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The rising flat-rate

A popular choice for many sole traders and small businesses, the Flat Rate VAT Scheme was developed to provide a simple solution to the often tedious task of registering and tracking the VAT owed.

For businesses with an annual turnover under £150,000 (excluding VAT), the flat-rate scheme allowed them to determine how much VAT to pay HMRC at the close of each quarter.

Changes to the flat-rate VAT scheme might indicate it's time to look into other options for your business.

How the flat-rate scheme works

Businesses participating in the flat-rate scheme must register with HMRC. Depending on the type of business, the flat-rate can range from 6.5% (for pubs and some agricultural businesses) to 14.5% (for computer and IT consultancies, legal services, and architects), see more at gov.uk.

If registered for the flat-rate scheme, these businesses can continue to charge VAT on their invoices as usual, but when making their quarterly calculations to determine what they owe to HMRC, they can use the flat-rate percentage of their turnover. The difference between the VAT they receive from their customers and the amount they pay, they can keep.

A drawback is that businesses under the flat-rate scheme are not able to reclaim VAT, due to the flat-rate scheme offering a lower rate than the standard VAT. The exception to this is on the purchase of any capital assets (package deals of equipment such as computer hardware or kitchen equipment) over £2,000, purchased from the same supplier.

Changes to the flat-rate scheme

In April 2017, HMRC is making changes to the flat-rate scheme by raising the percentage to 16.5% for Low or Limited-cost Traders (businesses that spend less than £1000 on the purchase of goods, or less than 2% of their average turnover).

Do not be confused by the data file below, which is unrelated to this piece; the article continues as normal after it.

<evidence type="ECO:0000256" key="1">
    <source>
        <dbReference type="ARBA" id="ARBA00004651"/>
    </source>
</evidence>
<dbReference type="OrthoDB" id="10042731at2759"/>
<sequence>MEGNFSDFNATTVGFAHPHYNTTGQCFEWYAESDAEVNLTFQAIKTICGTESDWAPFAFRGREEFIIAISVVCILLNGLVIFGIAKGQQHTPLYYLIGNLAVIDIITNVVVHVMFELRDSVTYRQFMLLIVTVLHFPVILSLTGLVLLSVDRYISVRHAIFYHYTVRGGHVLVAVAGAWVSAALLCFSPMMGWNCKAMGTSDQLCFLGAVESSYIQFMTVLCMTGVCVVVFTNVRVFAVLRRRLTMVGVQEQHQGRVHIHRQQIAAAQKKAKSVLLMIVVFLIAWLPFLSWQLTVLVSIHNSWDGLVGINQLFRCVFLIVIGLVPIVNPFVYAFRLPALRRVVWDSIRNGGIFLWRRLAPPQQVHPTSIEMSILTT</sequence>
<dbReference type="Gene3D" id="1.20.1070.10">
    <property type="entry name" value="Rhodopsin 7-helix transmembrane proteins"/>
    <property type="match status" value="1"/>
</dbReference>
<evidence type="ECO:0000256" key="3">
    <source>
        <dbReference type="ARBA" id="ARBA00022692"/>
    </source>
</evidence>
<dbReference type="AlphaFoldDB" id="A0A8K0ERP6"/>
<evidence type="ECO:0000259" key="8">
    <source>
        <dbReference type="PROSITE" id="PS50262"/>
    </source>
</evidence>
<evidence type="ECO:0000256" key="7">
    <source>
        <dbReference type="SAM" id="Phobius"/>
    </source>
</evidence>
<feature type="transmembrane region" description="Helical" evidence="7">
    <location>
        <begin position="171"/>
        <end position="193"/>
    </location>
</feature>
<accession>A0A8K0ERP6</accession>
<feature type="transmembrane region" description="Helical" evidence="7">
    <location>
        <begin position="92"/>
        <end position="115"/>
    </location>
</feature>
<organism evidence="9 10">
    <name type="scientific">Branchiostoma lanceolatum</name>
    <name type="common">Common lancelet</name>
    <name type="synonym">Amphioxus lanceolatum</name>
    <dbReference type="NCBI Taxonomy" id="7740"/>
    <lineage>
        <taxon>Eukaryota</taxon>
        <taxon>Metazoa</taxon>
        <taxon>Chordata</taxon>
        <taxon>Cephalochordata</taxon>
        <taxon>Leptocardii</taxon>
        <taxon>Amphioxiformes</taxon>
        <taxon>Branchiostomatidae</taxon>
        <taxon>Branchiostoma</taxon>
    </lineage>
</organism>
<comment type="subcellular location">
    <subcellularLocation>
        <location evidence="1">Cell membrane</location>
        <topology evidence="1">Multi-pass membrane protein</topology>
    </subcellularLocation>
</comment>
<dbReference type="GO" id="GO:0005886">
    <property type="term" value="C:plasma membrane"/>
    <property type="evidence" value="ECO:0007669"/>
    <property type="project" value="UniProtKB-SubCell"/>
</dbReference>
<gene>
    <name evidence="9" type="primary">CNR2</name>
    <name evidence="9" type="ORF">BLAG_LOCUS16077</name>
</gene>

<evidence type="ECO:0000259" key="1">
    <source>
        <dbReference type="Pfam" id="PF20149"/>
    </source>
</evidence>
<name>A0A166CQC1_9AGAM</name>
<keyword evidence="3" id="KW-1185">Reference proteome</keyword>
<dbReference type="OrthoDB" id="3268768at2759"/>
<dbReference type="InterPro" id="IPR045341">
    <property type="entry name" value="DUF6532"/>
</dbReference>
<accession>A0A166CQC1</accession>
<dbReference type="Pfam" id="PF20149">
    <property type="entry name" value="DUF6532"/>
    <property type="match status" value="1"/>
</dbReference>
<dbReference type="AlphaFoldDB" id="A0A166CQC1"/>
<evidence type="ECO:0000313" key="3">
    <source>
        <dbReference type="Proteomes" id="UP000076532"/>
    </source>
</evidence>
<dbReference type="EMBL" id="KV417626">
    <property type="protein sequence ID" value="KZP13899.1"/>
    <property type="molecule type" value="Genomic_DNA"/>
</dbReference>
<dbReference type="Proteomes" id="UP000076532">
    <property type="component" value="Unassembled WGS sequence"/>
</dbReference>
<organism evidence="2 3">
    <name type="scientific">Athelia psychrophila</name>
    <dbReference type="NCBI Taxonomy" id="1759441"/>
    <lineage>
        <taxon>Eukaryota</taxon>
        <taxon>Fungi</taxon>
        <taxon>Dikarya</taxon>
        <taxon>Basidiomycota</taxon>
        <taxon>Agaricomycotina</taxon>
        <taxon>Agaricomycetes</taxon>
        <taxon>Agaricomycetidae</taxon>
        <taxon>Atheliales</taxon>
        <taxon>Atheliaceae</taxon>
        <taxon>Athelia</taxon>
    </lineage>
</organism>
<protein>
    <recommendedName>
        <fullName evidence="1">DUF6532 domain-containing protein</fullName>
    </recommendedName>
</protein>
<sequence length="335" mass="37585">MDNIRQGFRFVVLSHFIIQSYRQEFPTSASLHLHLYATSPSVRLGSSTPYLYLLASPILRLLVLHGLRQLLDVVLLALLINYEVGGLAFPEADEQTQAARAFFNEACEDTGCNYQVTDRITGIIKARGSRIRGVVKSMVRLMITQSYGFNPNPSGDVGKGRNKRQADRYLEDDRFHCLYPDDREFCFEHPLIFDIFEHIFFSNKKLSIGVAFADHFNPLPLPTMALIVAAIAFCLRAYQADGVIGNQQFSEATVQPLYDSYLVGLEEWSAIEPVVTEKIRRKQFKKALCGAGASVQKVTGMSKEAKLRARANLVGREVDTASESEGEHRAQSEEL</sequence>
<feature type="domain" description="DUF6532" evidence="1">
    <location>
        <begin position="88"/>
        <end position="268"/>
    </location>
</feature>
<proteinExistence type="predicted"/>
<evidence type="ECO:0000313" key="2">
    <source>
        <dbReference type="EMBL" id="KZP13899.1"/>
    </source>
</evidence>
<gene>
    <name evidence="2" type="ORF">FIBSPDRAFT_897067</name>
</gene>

The fields most likely to see this increase include: business services, estate and property management, accountancy and legal services, computer & IT consultancies, management consulting and journalism professionals.

An example of the new scheme: If your quarterly sales are £6,000 plus £1,200 VAT, on the 16.5% flat rate, the amount you would keep would be: £7,200 x 16.5% = £1,188. So £1200 - £1188 means that you would keep £12. At these rates, it’s up to you to decide whether the flat-rate scheme at the increased rate is right for your business.

Leaving the flat-rate scheme

If you decide that it doesn’t make sense at the new rate, leaving the flat-rate scheme is simple. You can write an official request to withdraw from the scheme and mail it to:

HM Revenue and Customs Imperial House 77 Victoria Street Grimsby Lincolnshire DN31 1DB

You will receive confirmation of your date of withdrawal from the scheme. If you decide to leave the scheme, keep in mind that it should occur at the end of an accounting period, to avoid any added complications involving your VAT Return.

Alternative VAT-schemes

The flat-rate scheme is not the only one out there. There are a number of other VAT schemes that can apply to sole traders and small businesses. These include:

  • The VAT Cash Accounting scheme. Your business might be eligible for this scheme if your annual turnover is under £1.35 million. It is particularly useful if your business receives payments from customers slower than it pays suppliers. The cash accounting scheme allows you to account for VAT on a cash-basis.
  • The VAT Margin scheme. Aimed at businesses dealing in secondhand goods such as used cars, this scheme accounts for VAT on the margin.
  • Retail VAT schemes. Useful for retail shops and boutiques, this scheme helps with the differing VAT rates of items for sale.
  • The Standard VAT scheme. You’re probably familiar with this one. Under the standard scheme, your VAT is based on tax points directly from your invoices.

If you have questions about leaving the flat-rate scheme or finding the right VAT scheme for your business, get in touch with your accountant.